Successful strategies for human microbiome data generation, storage and analyses
Current interest in the potential for clinical use of new tools for improving human health are now focused on techniques for the study of the human microbiome and its interaction with environmental and clinical covariates. This review outlines the use of statistical strategies that have been developed in past studies and can inform successful design and analyses of controlled perturbation experiments performed in the human microbiome. We carefully outline what the data are, their imperfections and how we need to transform, decontaminate and denoise them. We show how to identify the important unknown parameters and how to can leverage variability we see to produce efficient models for prediction and uncertainty quantification. We encourage a reproducible strategy that builds on best practice principles that can be adapted for effective experimental design and reproducible workflows. Nonparametric, data-driven denoising strategies already provide the best strain identification and decontamination methods. Data driven models can be combined with uncertainty quantification to provide reproducible aids to decision making in the clinical context, as long as careful, separate, registered confirmatory testing are undertaken. Here we provide guidelines for effective longitudinal studies and their analyses. Lessons learned along the way are that visualizations at every step can pinpoint problems and outliers, normalization and filtering improve power in downstream testing. We recommend collecting and binding the metadata and covariates to sample descriptors and recording complete computer scripts into an R markdown supplement that can reduce opportunities for human error and enable collaborators and readers to replicate all the steps of the study. Finally, we note that optimizing the bioinformatic and statistical workflow involves adopting a wait-and-see approach that is particularly effective in cases where the features such as ‘mass spectrometry peaks’ and metagenomic tables can only be partially annotated.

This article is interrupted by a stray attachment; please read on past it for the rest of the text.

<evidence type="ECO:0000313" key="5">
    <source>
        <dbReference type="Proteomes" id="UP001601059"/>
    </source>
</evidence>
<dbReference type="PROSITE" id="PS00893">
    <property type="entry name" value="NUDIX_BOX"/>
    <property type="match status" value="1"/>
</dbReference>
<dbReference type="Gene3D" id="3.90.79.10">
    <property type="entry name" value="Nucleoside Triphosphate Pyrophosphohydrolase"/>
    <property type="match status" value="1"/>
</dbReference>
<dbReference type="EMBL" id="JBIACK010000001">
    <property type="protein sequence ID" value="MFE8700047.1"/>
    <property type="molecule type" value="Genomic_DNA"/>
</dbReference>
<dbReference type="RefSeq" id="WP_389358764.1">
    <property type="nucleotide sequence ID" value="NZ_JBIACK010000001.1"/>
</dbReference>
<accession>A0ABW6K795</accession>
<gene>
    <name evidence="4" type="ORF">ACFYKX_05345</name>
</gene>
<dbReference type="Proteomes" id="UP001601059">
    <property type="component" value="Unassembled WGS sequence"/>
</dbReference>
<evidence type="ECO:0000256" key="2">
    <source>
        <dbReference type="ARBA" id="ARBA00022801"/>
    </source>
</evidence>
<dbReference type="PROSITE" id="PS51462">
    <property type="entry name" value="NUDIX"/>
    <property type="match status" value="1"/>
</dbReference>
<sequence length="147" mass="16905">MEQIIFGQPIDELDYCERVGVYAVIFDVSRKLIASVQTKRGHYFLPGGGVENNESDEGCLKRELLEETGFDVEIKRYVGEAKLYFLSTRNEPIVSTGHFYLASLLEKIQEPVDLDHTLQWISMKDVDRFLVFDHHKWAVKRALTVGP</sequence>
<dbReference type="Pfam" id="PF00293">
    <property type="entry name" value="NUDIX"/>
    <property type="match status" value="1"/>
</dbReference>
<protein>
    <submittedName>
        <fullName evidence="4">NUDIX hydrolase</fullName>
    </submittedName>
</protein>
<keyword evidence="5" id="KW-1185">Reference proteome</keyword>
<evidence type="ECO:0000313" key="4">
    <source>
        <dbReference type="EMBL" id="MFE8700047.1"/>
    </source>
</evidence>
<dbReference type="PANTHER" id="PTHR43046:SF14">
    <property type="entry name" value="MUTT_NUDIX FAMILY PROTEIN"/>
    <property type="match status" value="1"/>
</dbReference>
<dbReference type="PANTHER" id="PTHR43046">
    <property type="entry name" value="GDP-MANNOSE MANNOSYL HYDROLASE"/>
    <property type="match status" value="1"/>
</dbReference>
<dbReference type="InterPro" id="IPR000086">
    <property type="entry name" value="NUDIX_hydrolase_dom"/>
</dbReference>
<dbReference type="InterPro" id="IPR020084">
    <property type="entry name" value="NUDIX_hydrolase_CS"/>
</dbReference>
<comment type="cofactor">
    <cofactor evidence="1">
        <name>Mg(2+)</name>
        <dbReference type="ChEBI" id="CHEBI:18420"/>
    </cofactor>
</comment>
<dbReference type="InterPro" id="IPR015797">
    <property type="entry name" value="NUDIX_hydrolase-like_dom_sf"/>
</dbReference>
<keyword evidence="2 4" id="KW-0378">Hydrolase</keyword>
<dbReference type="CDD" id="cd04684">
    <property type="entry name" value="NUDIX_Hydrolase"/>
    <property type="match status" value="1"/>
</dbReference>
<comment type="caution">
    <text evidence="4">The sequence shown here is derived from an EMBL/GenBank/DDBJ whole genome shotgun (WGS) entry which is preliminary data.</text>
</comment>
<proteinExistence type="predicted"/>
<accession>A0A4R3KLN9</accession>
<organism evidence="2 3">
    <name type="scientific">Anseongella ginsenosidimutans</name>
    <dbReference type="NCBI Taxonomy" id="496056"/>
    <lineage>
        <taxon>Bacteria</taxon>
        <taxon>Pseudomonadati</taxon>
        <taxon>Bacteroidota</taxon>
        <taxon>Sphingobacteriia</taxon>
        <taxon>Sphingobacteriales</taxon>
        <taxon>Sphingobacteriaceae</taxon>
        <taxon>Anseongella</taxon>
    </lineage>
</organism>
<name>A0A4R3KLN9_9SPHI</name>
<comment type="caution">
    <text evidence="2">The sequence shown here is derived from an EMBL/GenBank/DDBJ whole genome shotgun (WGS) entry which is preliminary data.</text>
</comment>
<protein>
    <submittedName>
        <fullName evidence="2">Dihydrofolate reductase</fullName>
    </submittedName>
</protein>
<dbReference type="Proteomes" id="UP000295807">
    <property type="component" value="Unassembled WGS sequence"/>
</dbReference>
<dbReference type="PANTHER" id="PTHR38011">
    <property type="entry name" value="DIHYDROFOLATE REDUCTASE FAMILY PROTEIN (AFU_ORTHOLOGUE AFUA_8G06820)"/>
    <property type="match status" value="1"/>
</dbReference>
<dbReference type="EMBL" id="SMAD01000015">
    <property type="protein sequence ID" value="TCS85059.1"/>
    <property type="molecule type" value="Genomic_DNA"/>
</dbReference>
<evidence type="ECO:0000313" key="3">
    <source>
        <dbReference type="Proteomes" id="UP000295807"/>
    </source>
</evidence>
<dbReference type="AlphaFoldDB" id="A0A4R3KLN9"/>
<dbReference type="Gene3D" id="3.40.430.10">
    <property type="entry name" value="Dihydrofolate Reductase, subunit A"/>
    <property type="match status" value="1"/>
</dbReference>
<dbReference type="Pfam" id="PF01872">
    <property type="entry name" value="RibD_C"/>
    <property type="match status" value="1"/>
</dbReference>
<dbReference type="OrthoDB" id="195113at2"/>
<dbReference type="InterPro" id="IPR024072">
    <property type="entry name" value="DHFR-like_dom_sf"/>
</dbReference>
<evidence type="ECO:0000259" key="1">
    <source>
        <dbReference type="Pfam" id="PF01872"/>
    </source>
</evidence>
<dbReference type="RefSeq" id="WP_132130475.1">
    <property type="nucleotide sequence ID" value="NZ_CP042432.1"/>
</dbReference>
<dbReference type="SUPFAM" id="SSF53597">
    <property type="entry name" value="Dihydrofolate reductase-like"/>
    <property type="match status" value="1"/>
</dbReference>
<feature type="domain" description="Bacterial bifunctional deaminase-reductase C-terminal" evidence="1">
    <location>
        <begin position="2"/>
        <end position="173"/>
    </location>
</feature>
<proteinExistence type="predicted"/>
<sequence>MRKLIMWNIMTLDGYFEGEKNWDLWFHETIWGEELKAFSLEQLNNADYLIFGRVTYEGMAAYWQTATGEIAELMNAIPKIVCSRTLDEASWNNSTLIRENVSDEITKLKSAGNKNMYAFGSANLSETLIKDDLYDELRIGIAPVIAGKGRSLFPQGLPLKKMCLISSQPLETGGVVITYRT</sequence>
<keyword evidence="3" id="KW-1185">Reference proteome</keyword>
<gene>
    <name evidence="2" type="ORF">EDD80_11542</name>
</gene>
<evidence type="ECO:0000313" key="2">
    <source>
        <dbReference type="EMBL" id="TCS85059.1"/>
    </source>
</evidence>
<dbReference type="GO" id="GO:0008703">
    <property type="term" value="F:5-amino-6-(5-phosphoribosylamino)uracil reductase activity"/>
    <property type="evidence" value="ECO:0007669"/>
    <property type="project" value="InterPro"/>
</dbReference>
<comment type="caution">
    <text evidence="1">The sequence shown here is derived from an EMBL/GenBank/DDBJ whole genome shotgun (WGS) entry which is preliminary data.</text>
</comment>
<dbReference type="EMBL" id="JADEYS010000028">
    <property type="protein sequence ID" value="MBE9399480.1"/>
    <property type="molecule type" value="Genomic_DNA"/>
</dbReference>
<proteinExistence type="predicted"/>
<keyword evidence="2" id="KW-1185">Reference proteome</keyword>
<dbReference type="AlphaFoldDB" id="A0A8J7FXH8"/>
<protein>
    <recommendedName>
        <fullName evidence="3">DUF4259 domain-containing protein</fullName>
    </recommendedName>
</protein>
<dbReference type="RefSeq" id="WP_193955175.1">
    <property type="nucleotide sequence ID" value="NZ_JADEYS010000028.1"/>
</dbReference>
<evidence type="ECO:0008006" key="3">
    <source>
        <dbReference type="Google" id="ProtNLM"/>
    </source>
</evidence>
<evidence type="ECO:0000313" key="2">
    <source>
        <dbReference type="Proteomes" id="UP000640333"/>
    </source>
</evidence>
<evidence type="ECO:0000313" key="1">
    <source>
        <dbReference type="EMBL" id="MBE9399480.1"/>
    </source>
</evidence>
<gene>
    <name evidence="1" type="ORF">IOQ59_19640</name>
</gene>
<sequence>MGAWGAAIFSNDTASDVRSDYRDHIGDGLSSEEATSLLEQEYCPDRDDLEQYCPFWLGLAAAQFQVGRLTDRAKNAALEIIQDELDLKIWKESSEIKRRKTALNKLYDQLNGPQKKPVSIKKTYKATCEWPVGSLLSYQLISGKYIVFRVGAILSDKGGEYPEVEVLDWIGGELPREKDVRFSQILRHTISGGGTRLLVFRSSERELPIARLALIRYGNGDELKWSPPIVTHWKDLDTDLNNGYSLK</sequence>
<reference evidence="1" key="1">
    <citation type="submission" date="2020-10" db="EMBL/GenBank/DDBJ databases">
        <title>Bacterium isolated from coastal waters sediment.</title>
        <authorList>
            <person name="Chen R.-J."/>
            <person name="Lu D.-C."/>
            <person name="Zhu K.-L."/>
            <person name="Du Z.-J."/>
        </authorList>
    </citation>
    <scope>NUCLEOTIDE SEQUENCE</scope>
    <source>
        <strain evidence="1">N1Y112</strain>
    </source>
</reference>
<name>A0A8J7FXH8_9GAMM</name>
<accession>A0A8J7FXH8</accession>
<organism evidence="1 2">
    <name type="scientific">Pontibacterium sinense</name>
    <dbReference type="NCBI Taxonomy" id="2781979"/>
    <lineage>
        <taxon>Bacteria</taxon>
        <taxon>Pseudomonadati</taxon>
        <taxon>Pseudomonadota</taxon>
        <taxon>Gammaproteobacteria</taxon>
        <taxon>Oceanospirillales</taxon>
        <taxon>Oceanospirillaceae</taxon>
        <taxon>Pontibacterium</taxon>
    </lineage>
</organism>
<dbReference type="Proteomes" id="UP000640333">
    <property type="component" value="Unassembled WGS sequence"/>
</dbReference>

KeywordsBayesian bootstrap experimental design latent variable longitudinal, statistical analyses microbiome visualization
The work was partly supported by NIH Grant AI112401. The author is thankful to Dr. Yogesh Shouche and the team at ICMR2018 for the opportunity to provide this short personal review of the challenges in designing and analyzing microbiome studies.
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